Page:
So what could RIVA Racing really do to improve upon such a machine? The world-leader in performance PWC hardware and engine management software was well-stocked with a slew of products to unlock the GP1800 from its USCG shackles. The newest member of the RIVA Development team, Jesus Garcia, who is over RIVA’s engine management development, specifically the MapTunerX, knew it wouldn’t be as simple throwing what they already had at it. To create a package that would comply with IJSBA (International Jet Sport Boating Association) Stock class runabout rules, certain specifics to the tuning software would need to be adjusted to compensate for the lack of permissible performance products. Stock class requires that factory exhaust remain in place as well as all internals concerning the engine. Constrained to almost entirely external handling items and an ECU tune, the challenge was on.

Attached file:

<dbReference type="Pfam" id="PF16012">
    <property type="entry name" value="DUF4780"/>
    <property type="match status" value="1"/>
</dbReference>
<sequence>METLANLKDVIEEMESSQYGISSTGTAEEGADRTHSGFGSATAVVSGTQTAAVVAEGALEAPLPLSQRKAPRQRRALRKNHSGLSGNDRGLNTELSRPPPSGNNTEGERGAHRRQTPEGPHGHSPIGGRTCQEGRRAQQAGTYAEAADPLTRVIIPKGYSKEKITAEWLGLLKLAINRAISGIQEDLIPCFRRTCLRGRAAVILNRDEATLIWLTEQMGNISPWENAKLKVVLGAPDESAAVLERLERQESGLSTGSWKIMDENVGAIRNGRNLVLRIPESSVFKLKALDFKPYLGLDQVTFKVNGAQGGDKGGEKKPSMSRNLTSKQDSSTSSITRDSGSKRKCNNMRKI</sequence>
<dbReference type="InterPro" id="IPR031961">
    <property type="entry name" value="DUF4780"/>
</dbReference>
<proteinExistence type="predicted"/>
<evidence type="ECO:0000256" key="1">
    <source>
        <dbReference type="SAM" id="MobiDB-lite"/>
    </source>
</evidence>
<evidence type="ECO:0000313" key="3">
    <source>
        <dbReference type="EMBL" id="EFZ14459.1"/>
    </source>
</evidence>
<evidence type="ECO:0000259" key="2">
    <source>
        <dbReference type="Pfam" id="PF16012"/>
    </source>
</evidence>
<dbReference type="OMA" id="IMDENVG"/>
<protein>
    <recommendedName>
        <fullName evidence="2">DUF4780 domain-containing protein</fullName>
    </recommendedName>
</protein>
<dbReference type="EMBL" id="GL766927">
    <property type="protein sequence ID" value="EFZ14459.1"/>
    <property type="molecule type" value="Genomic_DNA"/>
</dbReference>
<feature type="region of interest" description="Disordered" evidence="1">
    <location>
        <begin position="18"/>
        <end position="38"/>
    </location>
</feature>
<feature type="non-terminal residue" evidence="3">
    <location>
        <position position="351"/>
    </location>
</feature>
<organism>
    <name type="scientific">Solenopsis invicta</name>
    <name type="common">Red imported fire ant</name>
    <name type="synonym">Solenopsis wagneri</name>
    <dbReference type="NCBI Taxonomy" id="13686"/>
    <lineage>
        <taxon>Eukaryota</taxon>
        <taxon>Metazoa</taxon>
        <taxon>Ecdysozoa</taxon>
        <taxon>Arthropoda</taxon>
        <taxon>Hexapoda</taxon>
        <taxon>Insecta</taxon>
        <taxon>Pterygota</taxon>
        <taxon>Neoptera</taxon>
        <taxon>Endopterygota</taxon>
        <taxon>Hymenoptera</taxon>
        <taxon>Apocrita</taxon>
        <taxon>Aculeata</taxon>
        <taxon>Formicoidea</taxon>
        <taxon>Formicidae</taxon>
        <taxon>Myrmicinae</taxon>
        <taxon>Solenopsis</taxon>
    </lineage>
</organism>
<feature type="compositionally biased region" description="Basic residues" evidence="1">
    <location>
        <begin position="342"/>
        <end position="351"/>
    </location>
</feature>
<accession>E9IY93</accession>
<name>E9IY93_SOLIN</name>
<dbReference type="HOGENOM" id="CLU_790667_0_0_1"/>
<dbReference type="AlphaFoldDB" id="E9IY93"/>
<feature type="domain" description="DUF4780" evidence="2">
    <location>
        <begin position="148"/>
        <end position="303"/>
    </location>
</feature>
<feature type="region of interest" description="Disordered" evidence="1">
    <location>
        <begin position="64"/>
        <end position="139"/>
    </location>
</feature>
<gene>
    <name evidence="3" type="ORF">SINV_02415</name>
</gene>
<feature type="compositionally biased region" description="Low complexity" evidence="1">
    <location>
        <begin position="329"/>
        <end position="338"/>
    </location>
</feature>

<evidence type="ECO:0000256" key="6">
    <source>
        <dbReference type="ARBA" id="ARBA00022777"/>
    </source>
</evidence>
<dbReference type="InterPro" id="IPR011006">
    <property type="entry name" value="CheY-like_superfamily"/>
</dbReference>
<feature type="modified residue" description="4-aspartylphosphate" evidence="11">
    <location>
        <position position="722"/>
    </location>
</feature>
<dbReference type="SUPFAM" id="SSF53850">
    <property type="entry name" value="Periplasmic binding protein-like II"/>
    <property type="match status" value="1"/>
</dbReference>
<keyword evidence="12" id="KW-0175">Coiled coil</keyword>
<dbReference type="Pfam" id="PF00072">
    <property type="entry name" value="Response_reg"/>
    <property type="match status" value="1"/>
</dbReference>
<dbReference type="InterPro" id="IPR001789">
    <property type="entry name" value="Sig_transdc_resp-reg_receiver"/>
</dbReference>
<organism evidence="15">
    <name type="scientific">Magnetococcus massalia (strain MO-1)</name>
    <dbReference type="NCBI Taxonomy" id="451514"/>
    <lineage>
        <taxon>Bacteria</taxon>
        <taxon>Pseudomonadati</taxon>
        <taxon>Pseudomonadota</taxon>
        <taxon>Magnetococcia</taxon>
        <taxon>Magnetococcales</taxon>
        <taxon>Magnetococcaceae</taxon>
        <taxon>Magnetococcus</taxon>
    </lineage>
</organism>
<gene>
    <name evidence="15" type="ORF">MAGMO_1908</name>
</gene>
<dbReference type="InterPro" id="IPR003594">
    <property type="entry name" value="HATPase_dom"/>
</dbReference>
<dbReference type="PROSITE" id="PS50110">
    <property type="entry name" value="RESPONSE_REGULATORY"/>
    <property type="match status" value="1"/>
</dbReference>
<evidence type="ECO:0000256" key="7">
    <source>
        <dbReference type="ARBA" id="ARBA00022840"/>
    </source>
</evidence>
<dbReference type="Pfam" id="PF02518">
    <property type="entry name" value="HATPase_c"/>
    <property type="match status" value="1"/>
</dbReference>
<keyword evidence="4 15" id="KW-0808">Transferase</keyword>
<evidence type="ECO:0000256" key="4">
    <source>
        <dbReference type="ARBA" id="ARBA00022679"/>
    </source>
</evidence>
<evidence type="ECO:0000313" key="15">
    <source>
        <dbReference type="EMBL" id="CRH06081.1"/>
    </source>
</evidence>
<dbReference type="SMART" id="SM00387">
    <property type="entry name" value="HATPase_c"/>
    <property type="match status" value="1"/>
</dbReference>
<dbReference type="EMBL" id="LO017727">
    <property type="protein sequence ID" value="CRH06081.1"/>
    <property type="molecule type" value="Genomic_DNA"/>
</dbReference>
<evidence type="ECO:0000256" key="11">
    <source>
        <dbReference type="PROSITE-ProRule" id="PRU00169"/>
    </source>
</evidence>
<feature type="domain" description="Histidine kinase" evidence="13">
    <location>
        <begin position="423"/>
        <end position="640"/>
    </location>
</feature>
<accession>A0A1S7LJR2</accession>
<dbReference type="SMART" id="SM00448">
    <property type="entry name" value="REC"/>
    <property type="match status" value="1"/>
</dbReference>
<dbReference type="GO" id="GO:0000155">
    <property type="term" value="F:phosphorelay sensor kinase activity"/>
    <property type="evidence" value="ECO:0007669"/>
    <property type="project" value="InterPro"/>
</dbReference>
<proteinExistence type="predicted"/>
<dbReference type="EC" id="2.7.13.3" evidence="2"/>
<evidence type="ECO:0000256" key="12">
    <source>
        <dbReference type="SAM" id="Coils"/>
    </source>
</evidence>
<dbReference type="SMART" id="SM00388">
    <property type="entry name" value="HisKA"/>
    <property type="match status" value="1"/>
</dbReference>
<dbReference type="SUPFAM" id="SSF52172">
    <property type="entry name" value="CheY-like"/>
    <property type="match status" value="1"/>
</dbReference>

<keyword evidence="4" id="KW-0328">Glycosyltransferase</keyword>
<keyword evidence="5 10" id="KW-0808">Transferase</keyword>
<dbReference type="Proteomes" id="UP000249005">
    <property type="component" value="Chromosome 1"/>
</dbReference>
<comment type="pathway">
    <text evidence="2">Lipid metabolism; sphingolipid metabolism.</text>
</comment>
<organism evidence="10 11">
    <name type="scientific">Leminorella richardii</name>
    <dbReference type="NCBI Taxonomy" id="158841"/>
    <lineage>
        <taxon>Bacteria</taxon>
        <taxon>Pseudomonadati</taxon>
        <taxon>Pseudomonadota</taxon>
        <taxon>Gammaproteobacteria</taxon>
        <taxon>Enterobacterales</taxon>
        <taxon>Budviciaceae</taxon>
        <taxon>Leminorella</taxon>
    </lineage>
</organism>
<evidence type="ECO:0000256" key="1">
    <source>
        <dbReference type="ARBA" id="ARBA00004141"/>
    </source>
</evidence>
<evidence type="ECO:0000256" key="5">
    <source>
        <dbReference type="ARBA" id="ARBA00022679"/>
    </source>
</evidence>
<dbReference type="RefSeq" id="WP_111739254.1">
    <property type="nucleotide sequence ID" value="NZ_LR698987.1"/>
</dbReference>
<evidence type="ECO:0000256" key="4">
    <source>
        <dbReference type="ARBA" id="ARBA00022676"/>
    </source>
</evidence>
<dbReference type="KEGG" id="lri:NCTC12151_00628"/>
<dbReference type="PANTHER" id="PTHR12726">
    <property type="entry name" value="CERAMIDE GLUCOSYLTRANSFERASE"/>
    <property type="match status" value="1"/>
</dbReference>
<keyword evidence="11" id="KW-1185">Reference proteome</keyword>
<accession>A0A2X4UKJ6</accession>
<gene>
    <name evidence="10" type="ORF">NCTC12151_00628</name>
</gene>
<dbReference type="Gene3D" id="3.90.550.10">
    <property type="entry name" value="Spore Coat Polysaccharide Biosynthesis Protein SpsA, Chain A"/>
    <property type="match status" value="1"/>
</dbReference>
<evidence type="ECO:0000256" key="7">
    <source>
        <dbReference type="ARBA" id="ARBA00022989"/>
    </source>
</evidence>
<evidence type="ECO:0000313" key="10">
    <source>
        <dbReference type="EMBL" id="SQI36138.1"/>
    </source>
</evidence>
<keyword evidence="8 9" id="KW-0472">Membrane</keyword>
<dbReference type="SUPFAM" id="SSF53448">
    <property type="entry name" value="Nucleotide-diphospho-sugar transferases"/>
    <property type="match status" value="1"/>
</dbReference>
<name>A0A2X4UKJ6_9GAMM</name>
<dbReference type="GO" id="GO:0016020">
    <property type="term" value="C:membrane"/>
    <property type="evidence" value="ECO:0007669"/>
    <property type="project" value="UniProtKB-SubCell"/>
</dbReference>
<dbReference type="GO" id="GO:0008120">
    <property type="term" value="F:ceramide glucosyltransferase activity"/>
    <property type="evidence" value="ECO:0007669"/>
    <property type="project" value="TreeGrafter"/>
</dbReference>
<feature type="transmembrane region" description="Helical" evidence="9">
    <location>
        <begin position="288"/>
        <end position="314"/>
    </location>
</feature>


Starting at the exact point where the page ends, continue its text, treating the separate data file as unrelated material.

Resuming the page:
The end result (after months of tuning at RIVA’s private test lake) was a package that delivered a blistering 83mph at 8,650rpm. The RIVA Racing 2017 Yamaha GP1800 IJSBA Stock Class Race Kit consists of a RIVA MaptunerX Yamaha 1.8L Bundle (PT# RY110SC-B), a RIVA Yamaha GP1800 Power Filter Kit (PT# RY13110), RIVA Billet Pump Strainer for Yamaha SVHO (PT# RY1013-WS-80), a RIVA Yamaha GP1800/VXR/VXS Top-Loader Intake Grate (PT# RY22110), a Solas Yamaha 160mm Concord 13/18 Impeller (PT# YV-CD-13/18), a RIVA Yamaha GP1800 Pump Seal Kit (PT# RY25110), and a RIVA Yamaha GP1800/VXR/VXS Performance Ride Plate (PT# RY21110). And if you’re wondering about the sponsons, those aren’t quite done yet. The pair that we tested this day were prototypes, and while the pictures show a finished product, they were far from it. “These will be our most aggressive sponsons we’ve ever made,” RIVA’s Dave Bamdas beamed. “We’re still working on getting them ready for market, so it’ll be a few more months.”